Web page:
shop owner Jutta Verde rosa brings a lifelong enthusiasm for vibrant textiles, a passion for making things by hand, and loads of creative energy to the 1740s Connecticut home she shares with her husband,Tommy—brightening traditional interiors in unexpected ways.
In the kitchen, a cheerful array of dishes and roses forms a still life.
OPPOSITE: A mélange of pillows demonstrates Jutta Verde Rosa’s talent for layering
texture and color. It also shows her skill for repurposing: Jutta fashioned the
pillow in the foreground from a cable-knit sweater.
Fruit-punch colors provide a vibrant foil to the kitchen’s rustic beams and wood paneling. Jutta’s handiwork is everywhere—from the trim she crocheted
for the curtains to the chair seats, which she covered with fabric from cast-off Designers Guild swatch books. Each cushion is a different colorway.
The tablecloth and pillow are also Designers Guild: “I used to sell its products in my store in East Hampton, La Dolce Vita, and I’m obsessed,” says Jutta. The rug is Dash & Albert’s Field of Flowers.
Buy only what you love
Collect and save like mad, and your look will fall together. That sums up Jutta Verde Rosa’s decorating credo, and it’s a lesson she learned as a shop owner. Jutta, who had a store called La Dolce Vita in East Hampton, N.Y., before relocating to Woodbury, Conn., incorporates favorite vintage finds into her present store, Verde Rosa. “At my first shop, I was always catering to customers.
My current store is a reflection of me, and people seem to respond well to that.” She applies this formula at home, too, snapping up striking fabrics and trims, many from New York City’s garment district, knowing she’ll find a place for them eventually. And the fact that her husband, Tommy, a landscape designer, shares her love of vivid color gives Jutta the freedom to make daring choices at home. For example, she’ll order items without first bringing in swatches, which was the case with a red and hot pink rug she put in their living room. “Tommy was shocked when I first unrolled it,” says Jutta, “but somehow it’s right.” Both Tommy’s art collection and the flowers he brings home from the greenhouse where he works do their part as well. The result is a look that’s cheerful but not overwhelming. Jutta says, “A lot of happiness comes out of this place.”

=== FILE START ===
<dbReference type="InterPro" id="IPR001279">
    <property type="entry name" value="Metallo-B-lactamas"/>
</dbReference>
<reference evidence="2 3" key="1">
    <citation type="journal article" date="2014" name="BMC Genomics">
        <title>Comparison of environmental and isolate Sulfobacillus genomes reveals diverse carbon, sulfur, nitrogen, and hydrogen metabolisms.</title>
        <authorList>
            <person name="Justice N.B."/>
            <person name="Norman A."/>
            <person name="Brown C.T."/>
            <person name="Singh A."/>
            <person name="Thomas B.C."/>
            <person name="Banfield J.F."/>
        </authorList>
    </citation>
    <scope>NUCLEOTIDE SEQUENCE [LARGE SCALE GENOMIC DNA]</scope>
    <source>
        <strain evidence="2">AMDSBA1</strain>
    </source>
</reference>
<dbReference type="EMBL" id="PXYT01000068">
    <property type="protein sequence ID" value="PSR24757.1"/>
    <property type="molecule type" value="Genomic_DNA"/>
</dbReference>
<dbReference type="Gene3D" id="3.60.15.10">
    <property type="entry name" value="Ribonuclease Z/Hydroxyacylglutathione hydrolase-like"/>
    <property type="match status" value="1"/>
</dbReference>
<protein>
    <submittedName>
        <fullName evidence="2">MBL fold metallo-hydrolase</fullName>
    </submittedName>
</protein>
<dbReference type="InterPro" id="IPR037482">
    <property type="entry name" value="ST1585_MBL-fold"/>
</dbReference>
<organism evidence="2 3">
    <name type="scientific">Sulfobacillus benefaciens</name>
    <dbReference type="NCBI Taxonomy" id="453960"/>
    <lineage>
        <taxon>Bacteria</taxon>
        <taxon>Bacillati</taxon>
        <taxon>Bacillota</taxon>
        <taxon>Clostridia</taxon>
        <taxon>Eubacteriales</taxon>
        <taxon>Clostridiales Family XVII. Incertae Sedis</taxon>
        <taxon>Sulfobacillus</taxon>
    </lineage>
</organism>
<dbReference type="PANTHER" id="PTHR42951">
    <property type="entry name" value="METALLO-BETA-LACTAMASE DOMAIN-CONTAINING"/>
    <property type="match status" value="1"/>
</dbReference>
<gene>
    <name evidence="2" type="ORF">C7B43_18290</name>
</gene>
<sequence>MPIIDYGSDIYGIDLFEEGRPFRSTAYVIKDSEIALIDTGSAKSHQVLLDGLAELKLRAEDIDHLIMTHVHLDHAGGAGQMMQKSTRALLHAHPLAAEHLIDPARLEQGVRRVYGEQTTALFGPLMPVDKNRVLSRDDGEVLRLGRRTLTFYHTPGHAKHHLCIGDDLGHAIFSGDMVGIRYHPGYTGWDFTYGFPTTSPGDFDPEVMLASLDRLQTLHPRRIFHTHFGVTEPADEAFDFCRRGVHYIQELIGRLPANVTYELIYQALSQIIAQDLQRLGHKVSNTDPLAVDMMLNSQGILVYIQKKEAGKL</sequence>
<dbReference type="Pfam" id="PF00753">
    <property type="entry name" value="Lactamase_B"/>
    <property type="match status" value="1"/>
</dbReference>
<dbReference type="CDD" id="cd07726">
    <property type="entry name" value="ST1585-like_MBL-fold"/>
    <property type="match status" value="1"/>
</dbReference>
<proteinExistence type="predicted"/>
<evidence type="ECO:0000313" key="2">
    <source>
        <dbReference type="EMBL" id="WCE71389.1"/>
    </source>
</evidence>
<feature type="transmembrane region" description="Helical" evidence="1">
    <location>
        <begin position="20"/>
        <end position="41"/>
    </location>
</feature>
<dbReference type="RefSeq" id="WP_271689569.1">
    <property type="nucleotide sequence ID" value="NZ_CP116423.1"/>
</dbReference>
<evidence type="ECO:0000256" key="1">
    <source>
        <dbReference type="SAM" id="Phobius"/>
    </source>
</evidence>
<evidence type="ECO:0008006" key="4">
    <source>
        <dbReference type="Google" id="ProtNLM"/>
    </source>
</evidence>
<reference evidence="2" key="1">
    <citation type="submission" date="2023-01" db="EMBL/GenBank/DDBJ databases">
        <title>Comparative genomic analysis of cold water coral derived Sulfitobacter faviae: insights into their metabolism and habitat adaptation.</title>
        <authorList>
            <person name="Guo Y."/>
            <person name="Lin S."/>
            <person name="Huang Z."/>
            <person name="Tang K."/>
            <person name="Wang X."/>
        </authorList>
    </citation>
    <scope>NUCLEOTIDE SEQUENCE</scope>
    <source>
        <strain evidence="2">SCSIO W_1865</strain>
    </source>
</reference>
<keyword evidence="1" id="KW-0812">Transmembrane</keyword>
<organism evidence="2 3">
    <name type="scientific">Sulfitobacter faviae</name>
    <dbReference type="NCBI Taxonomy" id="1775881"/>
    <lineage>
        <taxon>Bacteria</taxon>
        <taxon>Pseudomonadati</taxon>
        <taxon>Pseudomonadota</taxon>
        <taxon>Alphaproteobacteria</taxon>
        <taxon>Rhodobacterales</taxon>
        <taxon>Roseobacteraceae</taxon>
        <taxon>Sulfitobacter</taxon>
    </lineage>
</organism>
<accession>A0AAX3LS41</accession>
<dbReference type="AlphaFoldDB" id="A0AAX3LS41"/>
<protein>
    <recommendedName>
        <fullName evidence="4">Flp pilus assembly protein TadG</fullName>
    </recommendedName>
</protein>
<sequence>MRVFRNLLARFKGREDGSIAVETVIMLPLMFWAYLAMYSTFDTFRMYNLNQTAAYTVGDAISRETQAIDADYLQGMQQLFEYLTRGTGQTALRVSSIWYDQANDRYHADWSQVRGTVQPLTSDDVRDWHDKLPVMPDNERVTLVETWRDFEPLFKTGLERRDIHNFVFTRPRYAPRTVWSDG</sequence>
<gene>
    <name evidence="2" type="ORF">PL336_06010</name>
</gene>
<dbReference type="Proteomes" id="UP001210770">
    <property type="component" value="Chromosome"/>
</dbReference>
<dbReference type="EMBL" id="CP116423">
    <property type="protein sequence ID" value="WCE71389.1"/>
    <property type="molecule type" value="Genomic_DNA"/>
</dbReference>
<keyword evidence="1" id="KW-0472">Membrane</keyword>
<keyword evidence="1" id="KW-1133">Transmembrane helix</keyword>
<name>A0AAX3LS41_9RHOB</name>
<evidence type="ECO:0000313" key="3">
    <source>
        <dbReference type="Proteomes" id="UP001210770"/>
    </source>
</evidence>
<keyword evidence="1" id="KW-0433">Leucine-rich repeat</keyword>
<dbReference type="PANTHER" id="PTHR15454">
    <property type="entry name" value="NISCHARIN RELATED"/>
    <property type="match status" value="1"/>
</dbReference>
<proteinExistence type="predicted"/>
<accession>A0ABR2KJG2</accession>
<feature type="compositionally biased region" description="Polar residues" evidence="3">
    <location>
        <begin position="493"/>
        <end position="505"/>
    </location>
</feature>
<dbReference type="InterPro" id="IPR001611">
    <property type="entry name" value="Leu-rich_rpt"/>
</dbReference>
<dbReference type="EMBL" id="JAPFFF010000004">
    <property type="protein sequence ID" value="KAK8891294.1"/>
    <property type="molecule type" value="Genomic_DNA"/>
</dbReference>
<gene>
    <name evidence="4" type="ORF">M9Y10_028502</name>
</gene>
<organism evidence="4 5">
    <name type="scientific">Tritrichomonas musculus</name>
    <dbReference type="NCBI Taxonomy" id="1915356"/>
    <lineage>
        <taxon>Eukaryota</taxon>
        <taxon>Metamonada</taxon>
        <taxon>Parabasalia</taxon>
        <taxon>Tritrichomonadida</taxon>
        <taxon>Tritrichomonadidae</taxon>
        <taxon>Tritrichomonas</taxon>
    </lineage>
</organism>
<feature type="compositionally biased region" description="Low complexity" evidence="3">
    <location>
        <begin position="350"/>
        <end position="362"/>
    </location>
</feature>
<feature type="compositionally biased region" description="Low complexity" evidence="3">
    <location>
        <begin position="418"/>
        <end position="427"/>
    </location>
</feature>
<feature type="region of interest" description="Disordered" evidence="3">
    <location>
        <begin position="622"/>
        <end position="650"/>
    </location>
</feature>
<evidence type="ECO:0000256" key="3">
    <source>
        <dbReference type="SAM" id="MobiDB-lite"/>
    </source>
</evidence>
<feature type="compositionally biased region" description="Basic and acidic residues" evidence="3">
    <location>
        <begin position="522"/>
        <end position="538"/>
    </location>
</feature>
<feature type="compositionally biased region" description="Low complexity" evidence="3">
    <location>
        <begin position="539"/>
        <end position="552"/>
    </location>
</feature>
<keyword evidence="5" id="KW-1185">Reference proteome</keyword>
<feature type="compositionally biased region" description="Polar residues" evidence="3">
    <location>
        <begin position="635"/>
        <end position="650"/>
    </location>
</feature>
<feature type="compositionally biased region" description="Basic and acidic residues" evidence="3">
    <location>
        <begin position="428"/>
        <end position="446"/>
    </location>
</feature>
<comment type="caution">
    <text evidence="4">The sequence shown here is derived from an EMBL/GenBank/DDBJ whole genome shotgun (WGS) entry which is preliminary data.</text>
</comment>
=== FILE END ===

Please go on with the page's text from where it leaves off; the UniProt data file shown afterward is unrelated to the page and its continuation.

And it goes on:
The hallway provides a quiet break from the house’s otherwise bold palette. jutta keeps table linens and china in an antique baker’s chest. Resting on the enamel top is an assemblage of unique objects, mostly gifts from friends: a bird figurine from Christiane Celle, the founder of Calypso (Jutta sold pieces of her Verde Rosa clothing line at a Calypso store in the Hamptons, where
she was also a manager), an étagère adorned with chandelier crystals, and a vintage piggy bank Tommy gave her. The British pitcher holds echinacea from the garden.
“Some people come into the house and just roll their eyes, but I don’t care,” says Jutta. “I love the colors. They make me happy, and that’s how I want to live.”
a shop of her own Jutta’s store, Verde Rosa, is in a barn a few steps away from her house. INSPIRATION Growing up in Germany, Jutta was surrounded with images of fifties starlets, including Brigitte Bardot. “She was very famous in Europe,” says Jutta of the French icon, whose style influences can be limpsed throughout the shop. The era’s fitted tops and full skirts inspired pieces Jutta designed for her Verde Rosa line. Merchandise Besides clothing she finds or repurposes, Jutta sells scarves, pillows, sweaters, and throws she makes from cashmere and angora. “This way customers will have something beautiful and timeless,” says Jutta, who also carries jewelry and glass by local artisans.
sources Jutta combs flea markets, consignment stores, estate sales, and eBay to find vintage clothing and materials.She remakes some items, but the
couture pieces she leaves alone: “Pucci and Chanel are perfect as they are.”